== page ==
David Bourget (Western Ontario)
David Chalmers (ANU, NYU)
Rafael De Clercq
Jack Alan Reynolds
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Journal of Value Inquiry 34 (2-3):319-332 (2000)
Several different positions are classified as contractarian. Though there are variations among them, they all include the assumption that practical or action-guiding principles, among which are principles of moral justification and of political legitimacy, somehow have their basis in consent. A contractarian may or may not believe that there are other practical principles that are based on or justified by something besides consent. If he believes there are any others, there will be delicate issues to address as to whether they yield prescriptions incompatible with prescriptions arising from the appropriate kind of consent. Roughly speaking, contractarians could be ordered in terms of the weight that they attach to principles grounded in consent. If we call the appropriate kind of consent contractual, then there are several options available, ranging from the admission of nothing but contract-based principles to the admission of noncontract-based principles that can sometimes conflict with principles based on contract. The pure form of contractarianism which will be our main focus admits only contract-based principles.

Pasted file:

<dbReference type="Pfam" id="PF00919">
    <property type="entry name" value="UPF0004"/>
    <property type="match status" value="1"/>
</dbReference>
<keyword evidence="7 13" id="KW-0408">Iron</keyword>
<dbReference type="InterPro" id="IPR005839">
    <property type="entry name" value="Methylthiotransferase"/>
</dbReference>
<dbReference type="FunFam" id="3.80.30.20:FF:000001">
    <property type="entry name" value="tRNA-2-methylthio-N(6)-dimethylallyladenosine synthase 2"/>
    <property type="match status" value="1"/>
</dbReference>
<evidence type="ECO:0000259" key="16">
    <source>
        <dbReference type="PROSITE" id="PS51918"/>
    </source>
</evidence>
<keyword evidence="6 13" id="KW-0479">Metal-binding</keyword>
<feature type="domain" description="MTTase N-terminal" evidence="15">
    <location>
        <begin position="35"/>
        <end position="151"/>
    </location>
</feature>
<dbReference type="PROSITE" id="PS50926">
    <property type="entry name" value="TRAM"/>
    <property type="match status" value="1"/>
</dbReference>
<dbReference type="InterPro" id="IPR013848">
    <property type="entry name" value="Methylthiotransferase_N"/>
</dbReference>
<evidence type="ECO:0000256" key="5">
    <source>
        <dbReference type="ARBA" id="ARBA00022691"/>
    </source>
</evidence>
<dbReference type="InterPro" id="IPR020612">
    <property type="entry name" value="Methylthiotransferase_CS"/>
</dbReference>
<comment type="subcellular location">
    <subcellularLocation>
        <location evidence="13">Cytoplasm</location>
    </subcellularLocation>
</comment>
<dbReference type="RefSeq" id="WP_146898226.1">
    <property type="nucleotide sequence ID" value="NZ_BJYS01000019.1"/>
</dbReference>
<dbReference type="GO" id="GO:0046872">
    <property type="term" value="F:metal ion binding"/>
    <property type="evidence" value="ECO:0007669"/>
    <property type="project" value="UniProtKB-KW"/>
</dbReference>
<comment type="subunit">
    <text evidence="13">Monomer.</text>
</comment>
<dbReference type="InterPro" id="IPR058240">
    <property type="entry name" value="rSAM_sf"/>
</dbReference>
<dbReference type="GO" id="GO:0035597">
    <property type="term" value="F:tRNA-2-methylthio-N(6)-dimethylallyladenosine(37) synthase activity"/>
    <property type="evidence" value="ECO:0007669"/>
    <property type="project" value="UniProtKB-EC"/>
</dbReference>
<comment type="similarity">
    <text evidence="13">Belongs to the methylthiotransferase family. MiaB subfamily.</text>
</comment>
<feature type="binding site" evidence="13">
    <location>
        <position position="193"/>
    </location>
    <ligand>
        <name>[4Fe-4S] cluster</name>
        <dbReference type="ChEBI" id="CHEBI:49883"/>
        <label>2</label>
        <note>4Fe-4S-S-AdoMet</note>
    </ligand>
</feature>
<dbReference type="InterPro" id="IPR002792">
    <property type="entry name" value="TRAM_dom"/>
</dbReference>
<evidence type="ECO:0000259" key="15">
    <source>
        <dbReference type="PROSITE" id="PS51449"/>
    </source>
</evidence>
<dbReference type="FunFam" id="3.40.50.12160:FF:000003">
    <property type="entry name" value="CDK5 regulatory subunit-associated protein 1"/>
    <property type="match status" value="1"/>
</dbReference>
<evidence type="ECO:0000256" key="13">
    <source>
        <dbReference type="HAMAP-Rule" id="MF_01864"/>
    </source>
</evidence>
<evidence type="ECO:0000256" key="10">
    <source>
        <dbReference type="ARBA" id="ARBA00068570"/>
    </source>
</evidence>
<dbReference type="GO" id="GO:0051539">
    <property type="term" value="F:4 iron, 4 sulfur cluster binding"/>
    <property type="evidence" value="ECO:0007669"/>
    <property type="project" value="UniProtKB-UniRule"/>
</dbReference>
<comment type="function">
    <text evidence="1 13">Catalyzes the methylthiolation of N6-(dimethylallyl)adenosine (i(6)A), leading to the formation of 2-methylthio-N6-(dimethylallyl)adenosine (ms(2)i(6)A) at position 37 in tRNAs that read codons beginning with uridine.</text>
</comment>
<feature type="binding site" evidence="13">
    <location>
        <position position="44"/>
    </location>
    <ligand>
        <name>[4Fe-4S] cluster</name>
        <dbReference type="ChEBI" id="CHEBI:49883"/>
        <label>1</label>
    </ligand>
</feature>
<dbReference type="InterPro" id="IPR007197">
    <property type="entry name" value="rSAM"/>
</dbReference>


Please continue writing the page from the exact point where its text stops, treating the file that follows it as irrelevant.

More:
|Keywords||Contractarianism Gauthier Narveson McClennen|
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